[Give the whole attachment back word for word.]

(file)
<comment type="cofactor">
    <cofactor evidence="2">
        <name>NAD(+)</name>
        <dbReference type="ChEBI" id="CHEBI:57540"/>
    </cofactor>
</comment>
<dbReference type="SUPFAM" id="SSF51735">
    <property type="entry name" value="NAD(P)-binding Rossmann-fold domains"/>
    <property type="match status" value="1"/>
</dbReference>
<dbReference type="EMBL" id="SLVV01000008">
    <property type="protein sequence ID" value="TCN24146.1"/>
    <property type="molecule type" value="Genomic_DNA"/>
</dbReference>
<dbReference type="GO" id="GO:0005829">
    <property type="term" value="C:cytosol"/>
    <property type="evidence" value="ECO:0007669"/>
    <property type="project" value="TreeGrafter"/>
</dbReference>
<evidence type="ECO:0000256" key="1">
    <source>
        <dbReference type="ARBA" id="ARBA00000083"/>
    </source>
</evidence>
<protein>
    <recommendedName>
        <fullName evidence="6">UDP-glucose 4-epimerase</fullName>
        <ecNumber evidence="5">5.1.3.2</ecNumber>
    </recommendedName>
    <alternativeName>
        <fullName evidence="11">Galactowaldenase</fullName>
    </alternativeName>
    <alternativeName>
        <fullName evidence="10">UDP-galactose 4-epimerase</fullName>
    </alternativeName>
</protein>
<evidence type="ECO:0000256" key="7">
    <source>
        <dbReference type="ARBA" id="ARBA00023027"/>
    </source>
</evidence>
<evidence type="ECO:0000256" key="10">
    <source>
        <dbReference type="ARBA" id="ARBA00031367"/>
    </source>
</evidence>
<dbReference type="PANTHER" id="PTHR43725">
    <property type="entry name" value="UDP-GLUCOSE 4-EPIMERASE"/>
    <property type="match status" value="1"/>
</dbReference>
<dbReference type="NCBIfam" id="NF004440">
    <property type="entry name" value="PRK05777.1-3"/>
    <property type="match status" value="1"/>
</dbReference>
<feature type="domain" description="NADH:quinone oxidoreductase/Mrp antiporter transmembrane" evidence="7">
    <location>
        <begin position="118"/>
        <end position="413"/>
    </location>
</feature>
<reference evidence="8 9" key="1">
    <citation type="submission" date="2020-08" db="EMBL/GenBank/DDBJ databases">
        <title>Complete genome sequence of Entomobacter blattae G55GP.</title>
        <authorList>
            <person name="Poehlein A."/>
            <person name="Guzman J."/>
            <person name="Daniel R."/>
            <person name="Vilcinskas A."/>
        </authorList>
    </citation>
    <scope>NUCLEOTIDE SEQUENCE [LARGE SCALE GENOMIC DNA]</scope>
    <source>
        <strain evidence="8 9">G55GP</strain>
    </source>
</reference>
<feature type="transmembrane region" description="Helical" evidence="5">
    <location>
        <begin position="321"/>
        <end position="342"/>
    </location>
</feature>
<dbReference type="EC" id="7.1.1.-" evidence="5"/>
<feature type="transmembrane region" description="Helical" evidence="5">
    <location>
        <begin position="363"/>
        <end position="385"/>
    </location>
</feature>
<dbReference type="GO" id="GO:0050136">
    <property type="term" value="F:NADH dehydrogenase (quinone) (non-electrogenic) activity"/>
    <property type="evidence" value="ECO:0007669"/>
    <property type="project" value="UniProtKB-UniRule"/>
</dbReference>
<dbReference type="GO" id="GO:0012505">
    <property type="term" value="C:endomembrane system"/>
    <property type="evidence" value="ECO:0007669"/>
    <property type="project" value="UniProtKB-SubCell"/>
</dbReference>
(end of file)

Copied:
<comment type="cofactor">
    <cofactor evidence="2">
        <name>NAD(+)</name>
        <dbReference type="ChEBI" id="CHEBI:57540"/>
    </cofactor>
</comment>
<dbReference type="SUPFAM" id="SSF51735">
    <property type="entry name" value="NAD(P)-binding Rossmann-fold domains"/>
    <property type="match status" value="1"/>
</dbReference>
<dbReference type="EMBL" id="SLVV01000008">
    <property type="protein sequence ID" value="TCN24146.1"/>
    <property type="molecule type" value="Genomic_DNA"/>
</dbReference>
<dbReference type="GO" id="GO:0005829">
    <property type="term" value="C:cytosol"/>
    <property type="evidence" value="ECO:0007669"/>
    <property type="project" value="TreeGrafter"/>
</dbReference>
<evidence type="ECO:0000256" key="1">
    <source>
        <dbReference type="ARBA" id="ARBA00000083"/>
    </source>
</evidence>
<protein>
    <recommendedName>
        <fullName evidence="6">UDP-glucose 4-epimerase</fullName>
        <ecNumber evidence="5">5.1.3.2</ecNumber>
    </recommendedName>
    <alternativeName>
        <fullName evidence="11">Galactowaldenase</fullName>
    </alternativeName>
    <alternativeName>
        <fullName evidence="10">UDP-galactose 4-epimerase</fullName>
    </alternativeName>
</protein>
<evidence type="ECO:0000256" key="7">
    <source>
        <dbReference type="ARBA" id="ARBA00023027"/>
    </source>
</evidence>
<evidence type="ECO:0000256" key="10">
    <source>
        <dbReference type="ARBA" id="ARBA00031367"/>
    </source>
</evidence>
<dbReference type="PANTHER" id="PTHR43725">
    <property type="entry name" value="UDP-GLUCOSE 4-EPIMERASE"/>
    <property type="match status" value="1"/>
</dbReference>
<dbReference type="NCBIfam" id="NF004440">
    <property type="entry name" value="PRK05777.1-3"/>
    <property type="match status" value="1"/>
</dbReference>
<feature type="domain" description="NADH:quinone oxidoreductase/Mrp antiporter transmembrane" evidence="7">
    <location>
        <begin position="118"/>
        <end position="413"/>
    </location>
</feature>
<reference evidence="8 9" key="1">
    <citation type="submission" date="2020-08" db="EMBL/GenBank/DDBJ databases">
        <title>Complete genome sequence of Entomobacter blattae G55GP.</title>
        <authorList>
            <person name="Poehlein A."/>
            <person name="Guzman J."/>
            <person name="Daniel R."/>
            <person name="Vilcinskas A."/>
        </authorList>
    </citation>
    <scope>NUCLEOTIDE SEQUENCE [LARGE SCALE GENOMIC DNA]</scope>
    <source>
        <strain evidence="8 9">G55GP</strain>
    </source>
</reference>
<feature type="transmembrane region" description="Helical" evidence="5">
    <location>
        <begin position="321"/>
        <end position="342"/>
    </location>
</feature>
<dbReference type="EC" id="7.1.1.-" evidence="5"/>
<feature type="transmembrane region" description="Helical" evidence="5">
    <location>
        <begin position="363"/>
        <end position="385"/>
    </location>
</feature>
<dbReference type="GO" id="GO:0050136">
    <property type="term" value="F:NADH dehydrogenase (quinone) (non-electrogenic) activity"/>
    <property type="evidence" value="ECO:0007669"/>
    <property type="project" value="UniProtKB-UniRule"/>
</dbReference>
<dbReference type="GO" id="GO:0012505">
    <property type="term" value="C:endomembrane system"/>
    <property type="evidence" value="ECO:0007669"/>
    <property type="project" value="UniProtKB-SubCell"/>
</dbReference>